Plan around business districts. There’s strong public and political support for helping small businesses and restaurants manage devastating economic challenges. Chicago should introduce interventions that encourage social distancing in retail and restaurant districts throughout the city and improve walk/bike/transit access to and through these areas. Interventions may include expanding sidewalks into parking lanes, new bikeways and greenways connecting residential areas to local businesses, and bumpouts to calm traffic at busy intersections. Any efforts to dedicate street and sidewalk space to restaurants and businesses must not limit mobility and accessibility. 

Develop neighborhood toolbox. Chicago should develop a toolbox of possible interventions to share with aldermen, chambers of commerce, and neighborhood groups who can help tailor projects to the local context. Some neighborhoods may be able to conduct outreach and develop initial implementation plans on their own, while others will require more hands-on support from CDOT and other agencies.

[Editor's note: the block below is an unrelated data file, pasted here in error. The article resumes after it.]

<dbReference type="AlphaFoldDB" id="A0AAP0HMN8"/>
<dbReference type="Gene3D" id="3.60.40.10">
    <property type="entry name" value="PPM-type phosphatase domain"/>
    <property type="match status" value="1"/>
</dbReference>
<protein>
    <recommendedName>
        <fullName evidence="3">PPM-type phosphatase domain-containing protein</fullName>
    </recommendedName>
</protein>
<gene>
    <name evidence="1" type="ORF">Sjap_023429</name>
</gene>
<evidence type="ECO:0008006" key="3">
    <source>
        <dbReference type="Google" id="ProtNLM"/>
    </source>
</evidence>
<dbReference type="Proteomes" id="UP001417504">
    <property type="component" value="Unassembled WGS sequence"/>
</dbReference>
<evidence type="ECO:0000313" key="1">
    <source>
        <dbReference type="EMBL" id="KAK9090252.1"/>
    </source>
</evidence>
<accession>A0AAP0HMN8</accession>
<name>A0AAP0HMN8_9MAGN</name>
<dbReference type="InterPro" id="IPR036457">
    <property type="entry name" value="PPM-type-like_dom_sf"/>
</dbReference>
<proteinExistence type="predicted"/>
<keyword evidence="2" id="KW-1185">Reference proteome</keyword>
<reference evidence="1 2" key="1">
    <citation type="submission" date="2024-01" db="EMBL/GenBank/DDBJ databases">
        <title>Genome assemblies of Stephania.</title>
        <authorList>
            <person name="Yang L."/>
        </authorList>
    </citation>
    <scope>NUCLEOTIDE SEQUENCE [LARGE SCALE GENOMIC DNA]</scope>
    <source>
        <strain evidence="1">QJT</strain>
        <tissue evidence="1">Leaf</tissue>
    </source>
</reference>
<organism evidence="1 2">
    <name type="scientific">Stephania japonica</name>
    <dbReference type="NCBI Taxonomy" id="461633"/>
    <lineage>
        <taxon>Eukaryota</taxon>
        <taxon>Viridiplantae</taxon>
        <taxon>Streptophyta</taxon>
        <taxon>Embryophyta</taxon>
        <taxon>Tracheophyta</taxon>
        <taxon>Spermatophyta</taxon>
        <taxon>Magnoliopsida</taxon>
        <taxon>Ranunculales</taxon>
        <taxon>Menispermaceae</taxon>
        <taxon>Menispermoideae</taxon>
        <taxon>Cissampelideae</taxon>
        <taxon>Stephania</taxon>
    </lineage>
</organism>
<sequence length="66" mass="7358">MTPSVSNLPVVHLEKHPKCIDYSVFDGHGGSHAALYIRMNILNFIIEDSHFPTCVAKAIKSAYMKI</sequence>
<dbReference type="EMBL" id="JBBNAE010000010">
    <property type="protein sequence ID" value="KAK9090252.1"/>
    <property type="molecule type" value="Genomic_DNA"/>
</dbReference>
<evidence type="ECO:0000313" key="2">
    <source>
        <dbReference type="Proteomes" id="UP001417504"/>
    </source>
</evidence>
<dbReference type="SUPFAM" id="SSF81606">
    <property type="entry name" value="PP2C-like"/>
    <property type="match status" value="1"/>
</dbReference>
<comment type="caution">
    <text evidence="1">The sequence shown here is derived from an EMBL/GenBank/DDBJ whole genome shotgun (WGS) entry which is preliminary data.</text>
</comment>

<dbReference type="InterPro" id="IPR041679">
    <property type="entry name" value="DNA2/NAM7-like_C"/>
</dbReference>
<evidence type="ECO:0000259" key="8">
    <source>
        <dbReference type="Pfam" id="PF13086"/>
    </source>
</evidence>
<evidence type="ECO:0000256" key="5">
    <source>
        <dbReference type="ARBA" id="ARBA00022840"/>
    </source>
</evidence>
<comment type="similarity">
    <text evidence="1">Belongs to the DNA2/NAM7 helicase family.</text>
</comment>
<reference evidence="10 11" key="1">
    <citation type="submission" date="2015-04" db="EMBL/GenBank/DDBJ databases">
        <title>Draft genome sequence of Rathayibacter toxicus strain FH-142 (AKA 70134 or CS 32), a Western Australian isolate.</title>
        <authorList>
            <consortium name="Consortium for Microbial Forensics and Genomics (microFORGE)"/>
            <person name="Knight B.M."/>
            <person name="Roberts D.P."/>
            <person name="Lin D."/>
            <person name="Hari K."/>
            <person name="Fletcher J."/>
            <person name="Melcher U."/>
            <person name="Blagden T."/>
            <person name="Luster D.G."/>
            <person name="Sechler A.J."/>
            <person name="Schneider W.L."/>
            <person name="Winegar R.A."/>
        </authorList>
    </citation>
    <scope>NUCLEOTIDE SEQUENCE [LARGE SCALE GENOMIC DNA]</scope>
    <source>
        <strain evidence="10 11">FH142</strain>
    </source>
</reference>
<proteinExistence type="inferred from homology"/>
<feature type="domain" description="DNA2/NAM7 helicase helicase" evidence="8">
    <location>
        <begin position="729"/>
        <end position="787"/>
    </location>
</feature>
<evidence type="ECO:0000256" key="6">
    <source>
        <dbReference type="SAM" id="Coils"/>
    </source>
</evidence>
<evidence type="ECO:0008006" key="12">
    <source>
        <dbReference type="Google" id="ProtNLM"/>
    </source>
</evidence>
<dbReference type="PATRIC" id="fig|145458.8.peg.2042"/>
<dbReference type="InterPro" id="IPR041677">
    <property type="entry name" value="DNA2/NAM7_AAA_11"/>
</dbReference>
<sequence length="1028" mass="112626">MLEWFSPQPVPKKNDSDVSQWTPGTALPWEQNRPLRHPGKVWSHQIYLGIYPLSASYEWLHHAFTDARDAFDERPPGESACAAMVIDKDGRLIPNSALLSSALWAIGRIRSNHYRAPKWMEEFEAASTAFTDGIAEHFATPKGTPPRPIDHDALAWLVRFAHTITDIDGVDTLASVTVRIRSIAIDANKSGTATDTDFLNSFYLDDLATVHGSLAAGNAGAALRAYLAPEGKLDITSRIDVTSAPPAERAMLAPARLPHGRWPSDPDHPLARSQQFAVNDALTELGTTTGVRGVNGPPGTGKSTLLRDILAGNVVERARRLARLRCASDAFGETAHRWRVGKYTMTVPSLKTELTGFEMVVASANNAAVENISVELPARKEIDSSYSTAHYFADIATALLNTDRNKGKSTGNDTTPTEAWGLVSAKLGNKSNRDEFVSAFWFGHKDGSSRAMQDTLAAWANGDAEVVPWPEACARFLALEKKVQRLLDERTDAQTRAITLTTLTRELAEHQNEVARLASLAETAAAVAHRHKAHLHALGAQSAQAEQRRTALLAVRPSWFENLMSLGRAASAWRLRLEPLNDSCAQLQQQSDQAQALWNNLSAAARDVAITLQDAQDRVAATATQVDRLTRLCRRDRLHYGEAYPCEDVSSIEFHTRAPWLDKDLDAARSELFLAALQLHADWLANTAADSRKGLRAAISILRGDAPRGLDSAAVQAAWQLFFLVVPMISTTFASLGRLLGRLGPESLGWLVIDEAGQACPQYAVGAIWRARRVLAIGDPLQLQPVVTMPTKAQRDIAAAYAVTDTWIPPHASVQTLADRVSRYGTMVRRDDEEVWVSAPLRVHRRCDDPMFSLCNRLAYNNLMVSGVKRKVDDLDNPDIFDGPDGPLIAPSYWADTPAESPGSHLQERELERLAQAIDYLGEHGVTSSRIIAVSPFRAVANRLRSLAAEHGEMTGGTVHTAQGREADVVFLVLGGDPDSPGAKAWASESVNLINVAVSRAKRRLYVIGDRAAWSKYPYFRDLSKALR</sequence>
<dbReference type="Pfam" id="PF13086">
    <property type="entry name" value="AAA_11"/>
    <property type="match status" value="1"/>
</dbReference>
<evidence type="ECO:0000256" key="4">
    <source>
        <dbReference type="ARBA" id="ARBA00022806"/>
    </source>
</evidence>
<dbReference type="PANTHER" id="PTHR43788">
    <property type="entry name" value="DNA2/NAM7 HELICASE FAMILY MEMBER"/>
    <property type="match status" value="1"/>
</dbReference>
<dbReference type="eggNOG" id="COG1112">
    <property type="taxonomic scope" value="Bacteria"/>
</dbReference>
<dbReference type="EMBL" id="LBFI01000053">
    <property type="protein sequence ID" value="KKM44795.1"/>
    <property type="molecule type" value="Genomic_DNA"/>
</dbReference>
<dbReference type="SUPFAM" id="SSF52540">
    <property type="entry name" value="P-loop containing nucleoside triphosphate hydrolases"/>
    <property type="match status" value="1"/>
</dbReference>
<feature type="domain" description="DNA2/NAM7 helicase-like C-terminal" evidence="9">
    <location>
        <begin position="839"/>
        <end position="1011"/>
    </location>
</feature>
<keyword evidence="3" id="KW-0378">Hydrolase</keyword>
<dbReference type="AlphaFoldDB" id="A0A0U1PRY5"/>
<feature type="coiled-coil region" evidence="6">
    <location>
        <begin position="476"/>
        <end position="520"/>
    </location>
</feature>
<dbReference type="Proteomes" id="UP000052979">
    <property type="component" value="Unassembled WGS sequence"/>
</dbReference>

Incorporate transit elements. CDOT should work with CTA to incorporate transit elements into interventions on sidewalks and streets. Options may include marking space at bus stops to encourage social distancing, creating more space at bus stops, and making it safer and more convenient to access stations on foot and on bikes. Accelerate implementation of Bus Priority Zones with dedicated lanes, queue jumps, and other upgrades focused on routes serving essential workers on South and West Sides.  

Leverage existing programs, resources, initiatives. Interest in walking and biking has spiked during the pandemic and new users are less familiar with existing resources. CDOT and other departments should promote and accelerate progress on its most relevant initiatives. 

  • Promote North-South and East-West commuter routes as ways to add additional capacity to the trails — not instead of them.  
  • Develop a phased approach to re-opening the Lakefront Trail, including requirements to keep moving and non-police city personnel to encourage social distancing.  
  • Continue to promote Divvy discounts as a COVID response strategy 


Active Trans is conducting extensive outreach across the city and suburbs to gain a better on-the-ground understanding of different communities’ mobility priorities, with a focus on people and places most impacted by the pandemic. And we’re digging into the data on transit ridershipessential workers, and COVID-19 impact to illuminate critical transportation needs. 

We’ll continue to share results from this outreach process in the coming weeks with decision makers in the city and suburbs, and our supporters across the region. Email or contact staff directly to share your thoughts. 


Photo courtesy of Bloomberg.